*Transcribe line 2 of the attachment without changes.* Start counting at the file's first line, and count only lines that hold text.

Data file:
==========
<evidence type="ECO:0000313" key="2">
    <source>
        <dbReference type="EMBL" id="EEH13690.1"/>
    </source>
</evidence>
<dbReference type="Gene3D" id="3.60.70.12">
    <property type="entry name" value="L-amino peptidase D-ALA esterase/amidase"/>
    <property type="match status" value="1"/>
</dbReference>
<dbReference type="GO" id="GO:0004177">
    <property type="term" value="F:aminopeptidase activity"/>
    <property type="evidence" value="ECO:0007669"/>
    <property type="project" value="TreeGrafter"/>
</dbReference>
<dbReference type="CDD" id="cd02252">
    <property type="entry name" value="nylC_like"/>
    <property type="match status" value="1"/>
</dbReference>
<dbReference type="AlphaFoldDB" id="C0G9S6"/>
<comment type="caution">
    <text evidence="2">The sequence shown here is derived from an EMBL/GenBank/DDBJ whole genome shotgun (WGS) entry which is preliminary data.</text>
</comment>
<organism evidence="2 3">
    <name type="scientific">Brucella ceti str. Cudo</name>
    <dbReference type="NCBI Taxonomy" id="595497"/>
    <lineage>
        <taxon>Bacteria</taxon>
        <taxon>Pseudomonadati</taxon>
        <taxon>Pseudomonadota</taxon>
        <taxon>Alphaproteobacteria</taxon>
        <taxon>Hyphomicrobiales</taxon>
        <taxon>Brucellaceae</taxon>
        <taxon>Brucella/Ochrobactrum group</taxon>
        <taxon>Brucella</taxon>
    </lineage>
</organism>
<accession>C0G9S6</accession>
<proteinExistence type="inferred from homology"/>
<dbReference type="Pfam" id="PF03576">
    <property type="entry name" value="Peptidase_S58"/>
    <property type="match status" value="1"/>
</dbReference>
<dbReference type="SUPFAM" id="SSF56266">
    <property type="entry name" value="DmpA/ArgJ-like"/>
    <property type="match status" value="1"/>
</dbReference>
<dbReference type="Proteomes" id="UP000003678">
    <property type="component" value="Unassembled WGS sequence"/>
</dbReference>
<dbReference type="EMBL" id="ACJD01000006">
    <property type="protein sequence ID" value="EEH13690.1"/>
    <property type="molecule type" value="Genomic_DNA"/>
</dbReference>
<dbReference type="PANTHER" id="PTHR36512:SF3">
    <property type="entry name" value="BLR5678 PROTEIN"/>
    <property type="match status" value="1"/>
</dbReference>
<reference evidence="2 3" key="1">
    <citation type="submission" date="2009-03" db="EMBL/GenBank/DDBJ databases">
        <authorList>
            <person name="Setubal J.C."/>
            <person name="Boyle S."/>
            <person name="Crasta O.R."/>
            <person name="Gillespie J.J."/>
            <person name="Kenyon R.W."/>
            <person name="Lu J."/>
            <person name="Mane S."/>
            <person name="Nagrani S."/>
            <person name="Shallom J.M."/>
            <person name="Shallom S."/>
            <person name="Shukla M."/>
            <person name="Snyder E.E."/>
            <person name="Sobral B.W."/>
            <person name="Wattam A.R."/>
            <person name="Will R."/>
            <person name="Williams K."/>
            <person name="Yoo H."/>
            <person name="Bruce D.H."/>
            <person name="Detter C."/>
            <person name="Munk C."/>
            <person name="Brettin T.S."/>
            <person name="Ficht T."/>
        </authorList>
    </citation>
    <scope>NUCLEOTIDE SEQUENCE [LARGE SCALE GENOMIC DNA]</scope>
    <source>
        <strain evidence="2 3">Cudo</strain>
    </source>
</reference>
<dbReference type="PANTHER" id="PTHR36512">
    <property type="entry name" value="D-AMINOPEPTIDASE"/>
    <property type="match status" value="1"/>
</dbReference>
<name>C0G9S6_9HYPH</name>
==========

    <source>